- Taste - most coffee enthusiasts vouch for the superiority of taste you can achieve with the pour over method.
- Affordability - the basic V60 cone typically costs $20 or less.
- Easy cleanup - this method has one of the easiest clean-ups, with coffee grounds separated from the coffee by the filter.
- Difficulty - the brewing process takes around 3 minutes and requires your constant attention. This can be off-putting if you’re looking for an easy quick straightforward method.
Perfecting your pour over technique is a learning process and in the meantime, you’ll probably produce some bad-tasting coffees.
- Advanced setup - brewing a perfect cup requires precise measurements, so the process demands a weighing scale alongside the dripper cone, filter, your cup, and the kettle.
The newest kid on the block, the AeroPress was invented in 2005 and is one of the latest brewing methods on the market (*).
In that short period of time, it has attracted a large number of users and has its own international brewing championships (*).
The AeroPress is made with a food-safe rubber that’s extremely durable and built out of a brewing chamber, plunger, and a filter cup, that requires a paper filter.
This is a piston-style brewer that forces medium-fine coffee grinds through a thin paper filter directly to your cup. It generates a low 0.35-0.70 bar pressure with an average brewing time of around one minute.
This pressure is much lower than an espresso machine, which generates a minimum amount of 9 bars, but still higher than the French Press or pour over, which don’t generate any.
The AeroPress has a strong fanbase all around the world, members of which have developed thousands of recipes. The two basic techniques include the traditional and inverted methods, but different grinds and brewing times open up more options.
The AeroPress produces a bright, clean cup of coffee. It is crisper, brighter, and cleaner than that of a French Press or a pour over.
The paper filter prevents the sediment from penetrating your cup but also doesn’t allow much of the natural oils and smallest particles to enter, missing out on a lot of flavors.
There are stainless steel reusable filters available that produce a richer, fuller coffee.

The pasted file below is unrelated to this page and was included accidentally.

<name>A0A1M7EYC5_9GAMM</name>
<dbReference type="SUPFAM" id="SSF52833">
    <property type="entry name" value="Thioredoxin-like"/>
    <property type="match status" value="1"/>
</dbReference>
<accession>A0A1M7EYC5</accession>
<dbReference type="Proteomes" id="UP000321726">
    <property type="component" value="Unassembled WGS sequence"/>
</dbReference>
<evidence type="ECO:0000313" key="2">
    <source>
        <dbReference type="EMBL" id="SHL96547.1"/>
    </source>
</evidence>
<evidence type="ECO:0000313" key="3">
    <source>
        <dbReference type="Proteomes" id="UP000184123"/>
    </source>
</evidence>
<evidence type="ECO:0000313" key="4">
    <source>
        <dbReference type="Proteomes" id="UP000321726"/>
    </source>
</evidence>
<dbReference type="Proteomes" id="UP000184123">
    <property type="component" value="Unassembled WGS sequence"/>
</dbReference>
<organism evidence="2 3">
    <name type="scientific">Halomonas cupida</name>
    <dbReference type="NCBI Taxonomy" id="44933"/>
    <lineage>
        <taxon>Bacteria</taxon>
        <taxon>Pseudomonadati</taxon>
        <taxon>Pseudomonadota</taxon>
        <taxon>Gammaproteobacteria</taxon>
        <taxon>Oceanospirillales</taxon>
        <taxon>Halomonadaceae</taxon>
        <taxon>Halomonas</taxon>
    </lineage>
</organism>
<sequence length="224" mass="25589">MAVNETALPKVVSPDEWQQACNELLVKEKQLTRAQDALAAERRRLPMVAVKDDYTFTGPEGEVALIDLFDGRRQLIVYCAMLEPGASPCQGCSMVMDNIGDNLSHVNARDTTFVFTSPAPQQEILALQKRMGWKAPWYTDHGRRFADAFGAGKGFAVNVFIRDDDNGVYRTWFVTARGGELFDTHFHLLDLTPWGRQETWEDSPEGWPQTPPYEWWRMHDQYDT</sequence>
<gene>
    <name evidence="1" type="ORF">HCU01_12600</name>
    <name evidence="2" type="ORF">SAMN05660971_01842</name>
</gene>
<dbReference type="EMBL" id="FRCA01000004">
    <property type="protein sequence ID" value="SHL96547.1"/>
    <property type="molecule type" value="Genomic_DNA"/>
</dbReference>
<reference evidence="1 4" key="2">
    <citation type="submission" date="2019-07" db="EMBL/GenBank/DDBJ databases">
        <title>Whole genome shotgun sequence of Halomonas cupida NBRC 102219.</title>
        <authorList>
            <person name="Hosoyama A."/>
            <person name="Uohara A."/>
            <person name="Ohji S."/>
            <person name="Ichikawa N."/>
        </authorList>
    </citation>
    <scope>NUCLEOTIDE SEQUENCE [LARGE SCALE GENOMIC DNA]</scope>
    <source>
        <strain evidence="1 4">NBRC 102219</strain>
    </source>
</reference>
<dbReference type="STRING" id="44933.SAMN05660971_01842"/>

- Easy and quick - once you figure out the brewing process, the standard recipes only require around 1 minute of your time. The numbered indicators on the AeroPress mean that you don’t need to weigh out the water, thus further simplifying the process.
- Versatility - with hundreds of recipes available, you can brew a cup similar to a pour over, and by adjusting the grind size, amount of water, and time, you can also brew a coffee close to espresso.
You can then mix the espresso-like shot with steamed milk. This is perfect for latte lovers and it is a functionality that you won’t be able to get with French Press or a pour over.
- Portability - the AeroPress is light, hard-wearing, and portable, which makes it one of the most favorite methods for travelers and campers.
This device offers an easy clean-up, complete reusability if you purchase the metal filter, and allows you to brew a coffee straight into your cup in one minute.
- The taste might be “too clean” for some - if you’re used to drinking robust coffee made with a French Press, the AeroPress cup might not be satisfying enough for you.
- Non-intuitive brewing process - if you haven’t used an AeroPress before, this method is not very intuitive and takes time to figure out.
- Unsuitable for multiple cups - the AeroPress is made for brewing only one cup at a time and after you finish, you need to do the whole process again. If you need to make coffee for you and your 3 friends, this process is ineffective and tiresome.
When selecting the best manual brewing method for you, the winner depends on your taste and preferences.
Looking for an easy brewer that requires little effort during the brewing process and produces a consistent robust cup of coffee? Then the French Press would be the best fit for you.
Are you an advanced coffee enthusiast who doesn’t mind putting in the extra effort if it results in more delicate flavors in your cup? Pour over would be the best fit.
Looking for a portable, easy-to-use brewer that can quickly produce a consistent black coffee but be also versatile enough to make a concentrated espresso-like shot? The AeroPress is the answer.